As a quick aside, if anybody has questions as we go along, Lexi mentioned it, but there's a QA widget. We're going to try to answer as many questions as we can towards the end, and of course, we will follow up individually, if we don't get to your questions, to help out. So as part of the capstone series, we want to talk about how we help our clients. What do you think are some of the differences between physical security and cybersecurity? Do you feel like they're one and the same? Do you feel like they're different? How do you view it?

Glenn Adair:Well, they are different, but we have to remember that they both have the same objective. Both of them are designed to protect people, property, and assets, and to manage risk. And we can joke about it and they sound funny, but they're true stories that said, we've had people who put in like recorders to protect their property, they suffer a burglary and the burglars just steal the recorder and take it with them. So physical security and electronic security have the ultimate same goals in protecting people and assets, they just do it differently. But we have to make sure that both of them are working together.

You can't have your electronic assets physically damaged or destroyed, and at the same time, you can't allow your physical security elements to become the gateway for a cyber security attack. You don't want someone to be able to use the convenience of your online alarm system to be able to disable your alarms. I used to joke and say, it's like having your smoke alarm short out and start a fire. It's not what we'd want the system to do. At the first, it has to protect us. And now that all of these elements are going on in the network, cyber security and physical security have to be thought of together.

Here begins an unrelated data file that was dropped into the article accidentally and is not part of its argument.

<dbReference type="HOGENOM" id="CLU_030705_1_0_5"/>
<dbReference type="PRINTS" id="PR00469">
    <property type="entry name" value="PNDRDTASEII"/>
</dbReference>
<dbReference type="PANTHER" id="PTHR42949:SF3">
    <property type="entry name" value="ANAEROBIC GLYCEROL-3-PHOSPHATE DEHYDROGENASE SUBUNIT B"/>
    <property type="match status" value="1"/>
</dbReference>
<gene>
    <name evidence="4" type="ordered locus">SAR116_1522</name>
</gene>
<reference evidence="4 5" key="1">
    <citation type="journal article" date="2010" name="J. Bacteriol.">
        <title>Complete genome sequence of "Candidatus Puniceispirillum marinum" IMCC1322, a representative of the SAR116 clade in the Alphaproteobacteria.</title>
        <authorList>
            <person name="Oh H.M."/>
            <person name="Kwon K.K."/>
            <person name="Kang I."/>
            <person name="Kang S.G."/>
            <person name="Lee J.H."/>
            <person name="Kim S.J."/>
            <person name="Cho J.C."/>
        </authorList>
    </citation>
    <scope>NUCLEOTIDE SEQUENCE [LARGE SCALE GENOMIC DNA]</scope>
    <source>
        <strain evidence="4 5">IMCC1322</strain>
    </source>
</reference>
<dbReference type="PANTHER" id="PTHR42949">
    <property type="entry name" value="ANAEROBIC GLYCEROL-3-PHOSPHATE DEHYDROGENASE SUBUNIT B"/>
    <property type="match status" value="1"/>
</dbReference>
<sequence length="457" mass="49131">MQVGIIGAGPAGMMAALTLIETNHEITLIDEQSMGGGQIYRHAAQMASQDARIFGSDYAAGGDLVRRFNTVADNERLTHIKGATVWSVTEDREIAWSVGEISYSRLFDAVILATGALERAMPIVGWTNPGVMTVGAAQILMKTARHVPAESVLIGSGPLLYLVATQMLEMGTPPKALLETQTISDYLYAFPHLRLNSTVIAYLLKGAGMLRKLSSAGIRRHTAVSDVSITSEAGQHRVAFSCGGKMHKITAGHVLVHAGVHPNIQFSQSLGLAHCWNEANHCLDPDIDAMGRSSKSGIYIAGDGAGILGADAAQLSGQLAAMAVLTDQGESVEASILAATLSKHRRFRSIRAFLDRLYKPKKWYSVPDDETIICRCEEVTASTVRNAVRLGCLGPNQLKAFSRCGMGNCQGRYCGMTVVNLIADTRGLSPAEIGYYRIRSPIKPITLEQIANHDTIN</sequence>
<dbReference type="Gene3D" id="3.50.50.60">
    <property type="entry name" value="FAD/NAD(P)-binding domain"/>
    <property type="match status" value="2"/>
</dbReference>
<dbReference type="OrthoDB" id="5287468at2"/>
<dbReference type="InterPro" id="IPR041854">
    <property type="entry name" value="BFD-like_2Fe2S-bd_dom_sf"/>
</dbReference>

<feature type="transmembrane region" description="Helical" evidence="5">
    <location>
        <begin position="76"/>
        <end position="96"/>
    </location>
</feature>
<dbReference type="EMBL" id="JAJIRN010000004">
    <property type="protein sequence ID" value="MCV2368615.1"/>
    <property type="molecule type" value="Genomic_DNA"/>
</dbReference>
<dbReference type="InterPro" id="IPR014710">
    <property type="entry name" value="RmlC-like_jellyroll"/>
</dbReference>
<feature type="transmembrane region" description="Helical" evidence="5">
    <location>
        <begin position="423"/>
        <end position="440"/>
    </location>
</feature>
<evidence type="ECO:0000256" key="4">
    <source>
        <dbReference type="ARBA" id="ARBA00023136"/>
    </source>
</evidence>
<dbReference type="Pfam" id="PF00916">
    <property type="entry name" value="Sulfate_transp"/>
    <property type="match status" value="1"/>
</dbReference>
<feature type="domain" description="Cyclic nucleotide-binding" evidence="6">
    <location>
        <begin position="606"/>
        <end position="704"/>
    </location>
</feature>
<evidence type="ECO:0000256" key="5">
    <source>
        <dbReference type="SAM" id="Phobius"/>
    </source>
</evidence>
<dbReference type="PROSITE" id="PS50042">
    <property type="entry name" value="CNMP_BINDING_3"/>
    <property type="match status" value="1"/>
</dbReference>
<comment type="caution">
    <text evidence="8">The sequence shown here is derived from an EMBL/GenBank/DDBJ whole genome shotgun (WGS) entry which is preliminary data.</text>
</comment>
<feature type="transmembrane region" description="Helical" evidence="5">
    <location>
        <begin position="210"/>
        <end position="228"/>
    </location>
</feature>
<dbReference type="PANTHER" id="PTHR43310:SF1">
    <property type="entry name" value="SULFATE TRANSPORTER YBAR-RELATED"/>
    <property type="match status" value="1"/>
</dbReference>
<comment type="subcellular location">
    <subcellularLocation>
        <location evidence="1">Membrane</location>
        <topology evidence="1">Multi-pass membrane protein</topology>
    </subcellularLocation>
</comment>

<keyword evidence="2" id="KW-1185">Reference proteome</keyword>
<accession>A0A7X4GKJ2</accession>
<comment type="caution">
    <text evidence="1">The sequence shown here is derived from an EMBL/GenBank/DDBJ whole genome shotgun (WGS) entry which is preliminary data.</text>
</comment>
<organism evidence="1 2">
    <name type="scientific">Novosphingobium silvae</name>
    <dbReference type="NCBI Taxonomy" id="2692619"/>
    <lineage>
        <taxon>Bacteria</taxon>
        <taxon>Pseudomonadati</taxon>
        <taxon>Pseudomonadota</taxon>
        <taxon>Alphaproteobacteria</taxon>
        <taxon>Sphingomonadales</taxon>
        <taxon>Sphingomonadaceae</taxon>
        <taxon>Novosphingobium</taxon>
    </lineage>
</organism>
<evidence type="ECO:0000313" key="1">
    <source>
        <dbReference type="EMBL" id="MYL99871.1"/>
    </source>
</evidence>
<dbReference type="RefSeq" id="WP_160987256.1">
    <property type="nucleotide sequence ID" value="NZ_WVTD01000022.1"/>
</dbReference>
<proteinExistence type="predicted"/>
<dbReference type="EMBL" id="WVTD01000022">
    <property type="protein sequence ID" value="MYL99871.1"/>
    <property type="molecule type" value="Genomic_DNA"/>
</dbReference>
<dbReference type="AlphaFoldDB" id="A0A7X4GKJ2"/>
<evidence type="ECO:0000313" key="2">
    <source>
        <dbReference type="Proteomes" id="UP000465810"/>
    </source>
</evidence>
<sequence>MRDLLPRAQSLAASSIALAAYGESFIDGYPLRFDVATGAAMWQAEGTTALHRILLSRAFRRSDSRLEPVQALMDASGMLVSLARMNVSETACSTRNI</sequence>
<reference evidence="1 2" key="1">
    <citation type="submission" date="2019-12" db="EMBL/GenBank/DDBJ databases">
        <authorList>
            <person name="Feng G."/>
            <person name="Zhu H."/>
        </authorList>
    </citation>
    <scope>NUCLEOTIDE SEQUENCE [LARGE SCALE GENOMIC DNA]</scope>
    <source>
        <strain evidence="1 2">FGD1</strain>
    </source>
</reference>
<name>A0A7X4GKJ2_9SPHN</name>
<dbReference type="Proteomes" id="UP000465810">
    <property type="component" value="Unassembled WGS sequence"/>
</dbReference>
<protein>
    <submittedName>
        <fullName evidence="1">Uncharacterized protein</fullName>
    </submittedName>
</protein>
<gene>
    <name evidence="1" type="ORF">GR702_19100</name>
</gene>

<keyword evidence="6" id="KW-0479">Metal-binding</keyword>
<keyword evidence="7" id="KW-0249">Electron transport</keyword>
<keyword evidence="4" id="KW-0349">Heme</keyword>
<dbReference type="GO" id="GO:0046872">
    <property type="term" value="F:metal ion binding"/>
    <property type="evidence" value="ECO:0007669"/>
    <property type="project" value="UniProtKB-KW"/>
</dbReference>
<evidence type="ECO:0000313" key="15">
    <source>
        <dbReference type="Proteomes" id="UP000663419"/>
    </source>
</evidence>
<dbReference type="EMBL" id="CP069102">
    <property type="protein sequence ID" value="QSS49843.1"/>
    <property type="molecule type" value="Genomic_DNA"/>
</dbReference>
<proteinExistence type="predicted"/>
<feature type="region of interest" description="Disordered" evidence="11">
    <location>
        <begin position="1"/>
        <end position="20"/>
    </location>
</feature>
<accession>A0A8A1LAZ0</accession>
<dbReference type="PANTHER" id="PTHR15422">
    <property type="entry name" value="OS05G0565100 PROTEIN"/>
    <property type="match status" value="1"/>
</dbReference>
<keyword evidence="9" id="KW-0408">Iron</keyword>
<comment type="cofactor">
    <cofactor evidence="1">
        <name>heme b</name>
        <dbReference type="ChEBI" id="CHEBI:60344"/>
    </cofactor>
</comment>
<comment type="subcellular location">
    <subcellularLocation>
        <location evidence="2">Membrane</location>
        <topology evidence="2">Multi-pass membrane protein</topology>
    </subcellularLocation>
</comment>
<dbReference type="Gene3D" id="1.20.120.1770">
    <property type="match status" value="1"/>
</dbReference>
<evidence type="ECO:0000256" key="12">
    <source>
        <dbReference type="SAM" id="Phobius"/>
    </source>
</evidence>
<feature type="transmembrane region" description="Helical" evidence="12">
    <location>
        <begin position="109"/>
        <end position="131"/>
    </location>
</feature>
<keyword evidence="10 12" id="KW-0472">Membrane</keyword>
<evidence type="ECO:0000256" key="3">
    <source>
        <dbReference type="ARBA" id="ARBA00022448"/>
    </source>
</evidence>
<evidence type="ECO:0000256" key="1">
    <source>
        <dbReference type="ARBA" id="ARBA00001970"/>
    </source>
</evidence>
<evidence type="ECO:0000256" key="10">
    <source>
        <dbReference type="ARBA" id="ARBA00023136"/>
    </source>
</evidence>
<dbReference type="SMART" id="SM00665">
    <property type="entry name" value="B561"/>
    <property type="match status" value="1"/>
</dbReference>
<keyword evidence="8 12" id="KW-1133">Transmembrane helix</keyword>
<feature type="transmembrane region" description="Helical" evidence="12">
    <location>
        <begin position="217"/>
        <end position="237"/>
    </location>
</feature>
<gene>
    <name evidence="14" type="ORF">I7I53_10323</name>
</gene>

Rahul Mahna:Yeah. I totally agree with that. As an example, we had a client that was really very focused on their cyber security that had a really strong program in place, and they hired a third party company to do a penetration test, if you may. And many of us have heard of these things called penetration tests, vulnerability tests. But this was very interesting, where they asked this third party company to come penetrate the network. And they were prepared. They had their firewalls in place, they had their antiviruses in place, they had all the levels of security you would think of.

And you know what the firm did, Glenn, is really smart; they simply just walked in the building and they said, "We're going to penetrate your network, and we're going to do that by just walking in." They sat down on an empty cube, they plugged in the computer and they said, "We're in the office and we can do whatever we want here." So I really strongly believe in this pillar. And with that, what do you think are some of the risks? I think you mentioned a great word in being risks, of not considering both the physical and the cyber together?